POLITICS
03/21/2018 10:38 am ET

Louie Gohmert Wants ‘National Border Control Day’ Celebrated On Cesar Chavez’s Birthday

The GOP congressman was skewered on Twitter for the suggestion.
GOP Rep. Louie Gohmert of Texas is known for touting conspiracy theories.
Joshua Roberts / Reuters
GOP Rep. Louie Gohmert of Texas is known for touting conspiracy theories.

Rep. Louie Gohmert (R-Texas) has been excoriated on social media for suggesting that March 31, Cesar Chavez’s birthday, be declared “National Border Control Day.” 

Gohmert announced on Twitter on Tuesday that he’d filed a resolution on the issue. He was promptly skewered by netizens for “twisting” the legacy of the civil rights icon for his own purposes. 

In a sharp-worded rebuke, Rep. Mark Takano (D-Calif.) urged his colleague to apologize.

Gohmert, first elected to the House in 2004, has a reputation for inflammatory rhetoric and conspiracy theories. In 2010, he warned on the House floor about “terror babies” ― children he said were being born in the U.S. but then raised elsewhere by terrorist cells. These babies would then return one day to the U.S. as citizens, making it easier for then to commit terrorist acts, he said.

In a statement on his proposed Chavez resolution, Gohmert described the co-founder of the United Farm Workers union as a staunch advocate of keeping “illegal aliens out of the country.”

“Therefore, it only seems appropriate to deem his birthday as ‘National Border Control Day’ ― seeing that Chavez spent his life addressing the harmful effects that illegal migration might have on this country and advocating for a legal immigration process,” the congressman said.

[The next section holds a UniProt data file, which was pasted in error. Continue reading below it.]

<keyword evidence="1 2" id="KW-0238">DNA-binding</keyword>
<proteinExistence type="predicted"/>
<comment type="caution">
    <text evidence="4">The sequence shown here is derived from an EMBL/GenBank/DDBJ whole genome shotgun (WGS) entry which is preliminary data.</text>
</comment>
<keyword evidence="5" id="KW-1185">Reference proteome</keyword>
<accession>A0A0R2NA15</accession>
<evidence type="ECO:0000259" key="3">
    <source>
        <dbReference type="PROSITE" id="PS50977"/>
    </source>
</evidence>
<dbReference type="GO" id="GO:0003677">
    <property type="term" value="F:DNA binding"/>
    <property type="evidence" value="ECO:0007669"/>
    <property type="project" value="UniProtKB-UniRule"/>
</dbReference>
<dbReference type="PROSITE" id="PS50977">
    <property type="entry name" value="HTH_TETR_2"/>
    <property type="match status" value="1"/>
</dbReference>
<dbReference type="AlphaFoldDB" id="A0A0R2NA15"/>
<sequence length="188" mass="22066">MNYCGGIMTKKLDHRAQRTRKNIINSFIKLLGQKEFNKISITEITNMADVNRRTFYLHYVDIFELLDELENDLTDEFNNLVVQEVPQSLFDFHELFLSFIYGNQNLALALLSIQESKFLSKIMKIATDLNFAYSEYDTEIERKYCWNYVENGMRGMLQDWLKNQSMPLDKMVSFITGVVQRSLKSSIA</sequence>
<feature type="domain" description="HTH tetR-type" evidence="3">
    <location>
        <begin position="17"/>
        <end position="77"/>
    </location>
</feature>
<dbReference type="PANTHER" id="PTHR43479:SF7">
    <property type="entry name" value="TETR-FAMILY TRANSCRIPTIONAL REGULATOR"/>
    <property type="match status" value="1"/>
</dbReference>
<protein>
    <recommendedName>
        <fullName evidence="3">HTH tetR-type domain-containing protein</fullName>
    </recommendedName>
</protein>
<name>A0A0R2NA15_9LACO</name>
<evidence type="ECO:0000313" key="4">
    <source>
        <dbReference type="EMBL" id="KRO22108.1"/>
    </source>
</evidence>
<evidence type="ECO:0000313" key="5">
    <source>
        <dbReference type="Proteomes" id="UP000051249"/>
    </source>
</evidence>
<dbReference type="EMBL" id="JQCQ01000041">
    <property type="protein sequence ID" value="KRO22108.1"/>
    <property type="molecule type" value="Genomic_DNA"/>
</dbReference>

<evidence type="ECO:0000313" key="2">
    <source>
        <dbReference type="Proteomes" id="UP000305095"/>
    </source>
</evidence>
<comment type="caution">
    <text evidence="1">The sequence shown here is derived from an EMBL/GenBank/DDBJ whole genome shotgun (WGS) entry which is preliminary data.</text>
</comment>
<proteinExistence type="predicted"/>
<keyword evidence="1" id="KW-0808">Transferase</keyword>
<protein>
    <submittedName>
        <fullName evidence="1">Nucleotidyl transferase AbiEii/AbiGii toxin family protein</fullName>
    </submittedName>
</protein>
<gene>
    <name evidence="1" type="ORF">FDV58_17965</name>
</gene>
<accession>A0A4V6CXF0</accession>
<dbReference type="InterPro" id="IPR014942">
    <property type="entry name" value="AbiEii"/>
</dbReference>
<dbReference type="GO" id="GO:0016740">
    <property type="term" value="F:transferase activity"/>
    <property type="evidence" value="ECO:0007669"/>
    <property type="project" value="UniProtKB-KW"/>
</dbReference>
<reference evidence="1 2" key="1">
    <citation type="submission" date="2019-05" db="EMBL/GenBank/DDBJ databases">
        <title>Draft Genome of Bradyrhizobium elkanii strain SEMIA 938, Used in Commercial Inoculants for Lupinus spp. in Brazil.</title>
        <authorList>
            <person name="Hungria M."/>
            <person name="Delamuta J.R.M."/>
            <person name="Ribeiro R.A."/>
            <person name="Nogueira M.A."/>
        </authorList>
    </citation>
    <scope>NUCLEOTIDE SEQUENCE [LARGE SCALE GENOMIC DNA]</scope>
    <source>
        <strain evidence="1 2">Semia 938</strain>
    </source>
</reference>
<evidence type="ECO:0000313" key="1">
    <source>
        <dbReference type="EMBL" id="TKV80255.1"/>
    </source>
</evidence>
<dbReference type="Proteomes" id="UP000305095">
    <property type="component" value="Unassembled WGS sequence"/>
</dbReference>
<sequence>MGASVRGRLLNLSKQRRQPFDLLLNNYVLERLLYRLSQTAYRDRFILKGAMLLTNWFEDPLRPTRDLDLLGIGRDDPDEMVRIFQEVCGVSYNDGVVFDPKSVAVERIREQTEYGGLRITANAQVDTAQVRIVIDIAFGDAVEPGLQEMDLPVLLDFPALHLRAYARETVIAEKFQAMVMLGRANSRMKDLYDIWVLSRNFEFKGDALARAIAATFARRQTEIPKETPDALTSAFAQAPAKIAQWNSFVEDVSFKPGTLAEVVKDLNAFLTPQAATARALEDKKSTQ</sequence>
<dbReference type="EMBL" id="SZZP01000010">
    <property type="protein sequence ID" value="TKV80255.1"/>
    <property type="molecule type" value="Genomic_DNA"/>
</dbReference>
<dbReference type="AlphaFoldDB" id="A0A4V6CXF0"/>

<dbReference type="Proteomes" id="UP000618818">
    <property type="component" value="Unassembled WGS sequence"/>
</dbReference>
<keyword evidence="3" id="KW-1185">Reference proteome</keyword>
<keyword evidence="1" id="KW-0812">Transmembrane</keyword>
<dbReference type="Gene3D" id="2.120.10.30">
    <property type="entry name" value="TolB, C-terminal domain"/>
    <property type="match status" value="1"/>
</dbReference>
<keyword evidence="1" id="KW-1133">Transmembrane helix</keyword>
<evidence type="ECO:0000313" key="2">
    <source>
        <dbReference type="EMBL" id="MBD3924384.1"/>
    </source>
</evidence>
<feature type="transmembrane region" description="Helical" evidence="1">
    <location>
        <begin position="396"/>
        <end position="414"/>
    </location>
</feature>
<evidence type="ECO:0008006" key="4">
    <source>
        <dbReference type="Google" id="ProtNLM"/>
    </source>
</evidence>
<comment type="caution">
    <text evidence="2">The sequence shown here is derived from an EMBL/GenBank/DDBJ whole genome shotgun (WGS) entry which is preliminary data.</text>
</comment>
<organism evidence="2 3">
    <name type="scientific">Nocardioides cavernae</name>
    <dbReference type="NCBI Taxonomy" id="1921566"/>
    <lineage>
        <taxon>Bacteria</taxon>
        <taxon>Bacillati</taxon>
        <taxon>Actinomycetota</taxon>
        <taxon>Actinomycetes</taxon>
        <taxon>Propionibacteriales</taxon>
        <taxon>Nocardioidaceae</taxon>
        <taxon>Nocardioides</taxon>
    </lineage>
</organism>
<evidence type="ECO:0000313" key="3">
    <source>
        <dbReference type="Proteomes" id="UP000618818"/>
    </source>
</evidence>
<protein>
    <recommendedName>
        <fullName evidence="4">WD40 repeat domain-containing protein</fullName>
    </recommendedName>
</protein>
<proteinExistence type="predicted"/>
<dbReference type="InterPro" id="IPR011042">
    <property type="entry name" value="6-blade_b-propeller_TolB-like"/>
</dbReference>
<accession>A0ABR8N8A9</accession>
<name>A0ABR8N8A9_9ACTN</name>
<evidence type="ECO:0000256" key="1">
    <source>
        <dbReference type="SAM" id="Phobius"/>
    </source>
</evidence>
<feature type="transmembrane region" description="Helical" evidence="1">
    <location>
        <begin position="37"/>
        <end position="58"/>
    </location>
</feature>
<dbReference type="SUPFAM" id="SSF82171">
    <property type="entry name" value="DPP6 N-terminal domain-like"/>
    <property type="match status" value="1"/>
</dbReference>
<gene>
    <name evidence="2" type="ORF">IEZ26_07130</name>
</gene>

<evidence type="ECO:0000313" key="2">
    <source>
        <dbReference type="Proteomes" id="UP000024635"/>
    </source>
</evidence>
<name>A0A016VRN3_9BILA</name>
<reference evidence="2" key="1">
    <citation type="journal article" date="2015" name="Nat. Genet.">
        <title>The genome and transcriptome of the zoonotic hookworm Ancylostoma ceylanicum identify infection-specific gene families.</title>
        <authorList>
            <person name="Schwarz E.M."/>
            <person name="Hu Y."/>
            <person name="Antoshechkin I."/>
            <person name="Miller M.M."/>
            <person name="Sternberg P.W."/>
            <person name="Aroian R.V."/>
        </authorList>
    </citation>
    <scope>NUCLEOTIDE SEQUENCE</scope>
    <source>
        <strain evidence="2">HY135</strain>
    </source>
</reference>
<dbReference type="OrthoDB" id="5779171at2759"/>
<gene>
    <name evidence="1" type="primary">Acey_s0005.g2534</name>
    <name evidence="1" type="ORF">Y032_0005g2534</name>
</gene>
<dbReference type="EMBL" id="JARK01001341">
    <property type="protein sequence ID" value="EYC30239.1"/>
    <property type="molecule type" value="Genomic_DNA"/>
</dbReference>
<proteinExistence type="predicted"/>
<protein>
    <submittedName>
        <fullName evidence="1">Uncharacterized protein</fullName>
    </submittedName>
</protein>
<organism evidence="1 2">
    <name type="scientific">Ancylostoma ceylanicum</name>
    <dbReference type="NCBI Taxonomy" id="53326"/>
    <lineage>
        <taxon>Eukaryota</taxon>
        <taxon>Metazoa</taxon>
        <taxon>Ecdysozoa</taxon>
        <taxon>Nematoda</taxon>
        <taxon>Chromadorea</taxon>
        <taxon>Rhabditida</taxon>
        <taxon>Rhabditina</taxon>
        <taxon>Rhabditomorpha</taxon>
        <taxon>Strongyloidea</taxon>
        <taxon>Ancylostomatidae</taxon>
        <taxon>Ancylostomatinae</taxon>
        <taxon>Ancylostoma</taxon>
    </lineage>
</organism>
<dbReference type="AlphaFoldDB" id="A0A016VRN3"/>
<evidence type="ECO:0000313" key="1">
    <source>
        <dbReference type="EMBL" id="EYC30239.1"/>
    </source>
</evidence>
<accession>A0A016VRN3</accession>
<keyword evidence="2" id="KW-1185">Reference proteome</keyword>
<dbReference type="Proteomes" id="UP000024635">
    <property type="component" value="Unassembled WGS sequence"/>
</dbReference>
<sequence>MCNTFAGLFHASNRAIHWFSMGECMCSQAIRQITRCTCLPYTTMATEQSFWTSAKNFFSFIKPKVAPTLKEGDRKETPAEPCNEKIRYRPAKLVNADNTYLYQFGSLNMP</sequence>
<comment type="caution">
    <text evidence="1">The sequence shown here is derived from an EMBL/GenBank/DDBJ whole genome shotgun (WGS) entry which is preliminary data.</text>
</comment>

Chavez, who was born in Arizona to Mexican-American parents, did have a complicated track record when it came to illegal immigration, but his stance was not as clear-cut as Gohmert — and other anti-immigrant advocates — have suggested.

In the 1960s and ’70s, Chavez took a hard line against unauthorized immigration and even pushed a campaign urging UFW members to report undocumented immigrants to the government. He reportedly also used terms like “wetback” and “illegals” to describe undocumented workers.

Chavez, who died in 1993, was worried that undocumented workers would push down the wages of American workers, according to historians. He was also concerned about companies hiring undocumented immigrants as scabs in efforts to break union strikes.

His supporters say, however, that Chavez sought to promote and protect the rights of undocumented immigrants working on farms in those earlier years. And by the 1980s, Chavez’s stance on the issue had shifted considerably.

He became a supporter of immigration reform and backed a bill in 1986 signed by President Ronald Reagan that legalized the status of nearly 3 million people.

“There are those out there who say he was against undocumented immigrants or immigrants in general and that’s just absurd, and the union’s history belies that misinterpretation,” Mark Grossman, a spokesman for the Cesar Chavez Foundation, told the San Antonio Current in 2015. 

Grossman, who served as Chavez’s speechwriter for two decades, added that the labor leader went through a “linguistic transformation” too, nixing the slurs he once used from his vocabulary. 

On Tuesday, Twitter offered a scorching criticism of Gohmert’s Chavez suggestion, with some netizens accusing the congressman’s choice of a Latino man’s birthday to mark a day celebrating border control as “racist.”

Scroll down for a sampling of the censure: 

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